How to reduce emergency admissions – notes from a PwC round table

Earlier in January I spoke at a round table discussion with around 20 acute trust chief execs and CCG leads organised by PricewaterhouseCoopers. The subject of the discussion was how to reduce emergency admissions, and here are some of the key points that came up in discussion.

There are tremendous opportunities in the new clinical commissioning arrangements to provide a much stronger clinical focus on commissioning and provision. Several people described transformative relationships between GPs and consultants. GPs have been given more power and influence. Our consultant colleagues have become seriously disempowered over recent years and they need to get more influence back too.

The purchaser-provider split remains a major block to providing integrated services. Some trusts are negotiating block contracts (despite Monitor). The success of CCGs may in some respects depend on their ability to work round NHS regulations where they seem to get in the way.

All changes take a long time. New schemes are often assessed and abandoned prematurely because of a rush to show change. This is partly because successful system change is often built on existing effective personal relationships, e.g. between senior managers.

The variation in hospital utilisation is partly driven by differences in rates of admission and partly by variation in length of stay. In general, length of stay has proved easier to change than admissions.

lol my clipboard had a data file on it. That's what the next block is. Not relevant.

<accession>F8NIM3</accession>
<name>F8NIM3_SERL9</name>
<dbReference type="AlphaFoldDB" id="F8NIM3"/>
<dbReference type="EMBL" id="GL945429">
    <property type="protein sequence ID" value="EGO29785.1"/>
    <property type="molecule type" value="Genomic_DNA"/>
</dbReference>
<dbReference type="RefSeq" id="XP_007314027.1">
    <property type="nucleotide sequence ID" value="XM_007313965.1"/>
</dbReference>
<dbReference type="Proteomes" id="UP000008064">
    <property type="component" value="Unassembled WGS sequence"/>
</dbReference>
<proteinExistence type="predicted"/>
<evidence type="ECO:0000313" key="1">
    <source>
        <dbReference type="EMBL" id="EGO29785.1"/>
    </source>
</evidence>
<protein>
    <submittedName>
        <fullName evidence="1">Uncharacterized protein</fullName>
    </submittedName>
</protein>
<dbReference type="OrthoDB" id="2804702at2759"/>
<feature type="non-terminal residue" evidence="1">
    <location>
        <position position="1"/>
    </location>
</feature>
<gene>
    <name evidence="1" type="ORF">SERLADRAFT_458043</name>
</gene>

Patients are often admitted because it’s the least risky thing to do. It helps to have the most senior people at the front door (e.g. urgent care consultants on till late evening at least). Senior doctors are better at acting as ‘risk sinks’.

The move to have more consultant presence in A&E has not been matched in GP out of hours care where triage tends to be done by inexperienced people. Will CCGs seek to commission more appropriate out of hours care (e.g. from experienced local clinicians)?

Admission rates go up when A&E is under pressure. When the hospital is under pressure too, then patients tend to get admitted to inappropriate wards with further negative knock-on consequences.

There’s a lot that could be done in primary care – e.g. having all home visits phoned back within 30 minutes by an experienced GP, making sure that visits that might possibly require an admission are done right at the beginning of the day, providing better continuity of care.

People at the meeting were generally pretty sceptical of risk stratification / multi-disciplinary team meeting approaches as being likely to reduce costs or utilisation, though they may improve care.

The ambulance service is important and often left out of commissioning discussion – e.g. being able to get old people home from A&E in the evening.

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